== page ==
The topic of today’s discussion involves symbolist and pre-Fauvism painter, Paul Signac, who is best known for his belief in combining themes of pointillism, divisionism, and music into his artwork. Thus, before discussing Signac and his work any further, I suggest clicking the link of Claude Debussy's composition Prelude a l'apres-midi d'un faune listed above in order to view the artwork the way Signac thought art should be viewed in 1890. It should be noted that Signac was a major supporter and mentored by Seurat, which is where he developed his skill and use of applying divisionism and pointillism to his paintings. Divisionism occurs when two colors are pushed together in order to create the impression of a third color, and Pointillism is the process of using the theory of divisionism and applying it to paint on canvas. The main difference between Signac and his mentor Seurat is Signac’s incorporation of music into his artwork (a major theme in Modernist Art).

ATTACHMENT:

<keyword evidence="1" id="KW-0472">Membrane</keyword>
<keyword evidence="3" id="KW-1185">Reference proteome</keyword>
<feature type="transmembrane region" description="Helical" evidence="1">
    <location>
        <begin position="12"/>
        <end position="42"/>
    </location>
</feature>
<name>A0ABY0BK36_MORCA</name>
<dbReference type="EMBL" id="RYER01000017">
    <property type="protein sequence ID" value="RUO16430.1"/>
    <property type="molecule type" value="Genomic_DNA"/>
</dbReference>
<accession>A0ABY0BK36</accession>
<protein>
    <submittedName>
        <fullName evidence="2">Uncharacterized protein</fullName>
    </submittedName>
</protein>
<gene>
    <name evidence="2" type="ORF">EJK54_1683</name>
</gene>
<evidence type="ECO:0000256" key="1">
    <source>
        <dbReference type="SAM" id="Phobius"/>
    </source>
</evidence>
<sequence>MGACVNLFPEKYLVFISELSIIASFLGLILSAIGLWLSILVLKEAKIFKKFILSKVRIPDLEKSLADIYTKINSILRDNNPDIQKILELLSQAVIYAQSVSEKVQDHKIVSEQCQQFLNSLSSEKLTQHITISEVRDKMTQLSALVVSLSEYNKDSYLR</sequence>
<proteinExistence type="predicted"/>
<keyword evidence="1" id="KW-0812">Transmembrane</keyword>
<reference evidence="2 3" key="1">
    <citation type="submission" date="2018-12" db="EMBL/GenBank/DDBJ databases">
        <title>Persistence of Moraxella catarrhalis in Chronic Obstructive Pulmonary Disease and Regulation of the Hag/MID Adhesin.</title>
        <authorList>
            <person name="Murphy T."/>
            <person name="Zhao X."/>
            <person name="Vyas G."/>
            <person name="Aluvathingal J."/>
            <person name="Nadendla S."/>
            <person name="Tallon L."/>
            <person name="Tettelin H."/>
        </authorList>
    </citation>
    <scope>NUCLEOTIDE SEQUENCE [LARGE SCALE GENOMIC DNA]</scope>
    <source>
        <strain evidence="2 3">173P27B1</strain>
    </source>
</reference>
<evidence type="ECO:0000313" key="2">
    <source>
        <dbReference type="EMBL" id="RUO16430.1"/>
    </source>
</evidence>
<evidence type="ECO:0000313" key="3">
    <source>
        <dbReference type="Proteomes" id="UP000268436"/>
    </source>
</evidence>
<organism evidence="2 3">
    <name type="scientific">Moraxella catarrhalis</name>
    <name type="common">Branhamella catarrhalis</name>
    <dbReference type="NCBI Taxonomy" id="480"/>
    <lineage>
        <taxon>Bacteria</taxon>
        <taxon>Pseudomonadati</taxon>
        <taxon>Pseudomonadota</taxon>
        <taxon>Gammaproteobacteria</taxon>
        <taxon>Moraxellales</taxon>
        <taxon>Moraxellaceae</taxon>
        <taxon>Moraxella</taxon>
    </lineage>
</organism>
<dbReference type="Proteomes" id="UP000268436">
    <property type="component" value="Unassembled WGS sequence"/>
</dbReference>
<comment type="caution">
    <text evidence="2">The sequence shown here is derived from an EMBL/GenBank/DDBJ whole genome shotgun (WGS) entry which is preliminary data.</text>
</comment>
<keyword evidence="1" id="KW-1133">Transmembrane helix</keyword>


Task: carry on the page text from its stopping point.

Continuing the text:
In Opus 217, Against the Enamel of a Background Rhythmic with Beats and Angles, Tones, and Tints, Portrait of M. Felix Feneon 1890 we see how each of these features contribute the paintings overall meaning. This painting makes me feel the power of music, you look at this painting and that’s the first thing that comes to mind. The colors used and the images of stars and optical allusions remind me of a circus, or a dream. In the painting above we clearly see Signac’s use of color and pointillism as well as his portrayal of music in both the title as well as the background of the painting. Signac’s skill and style distinguished him from other nineteenth-century artists and influenced the Fauvism movements as well as artists such as Henri Matisse.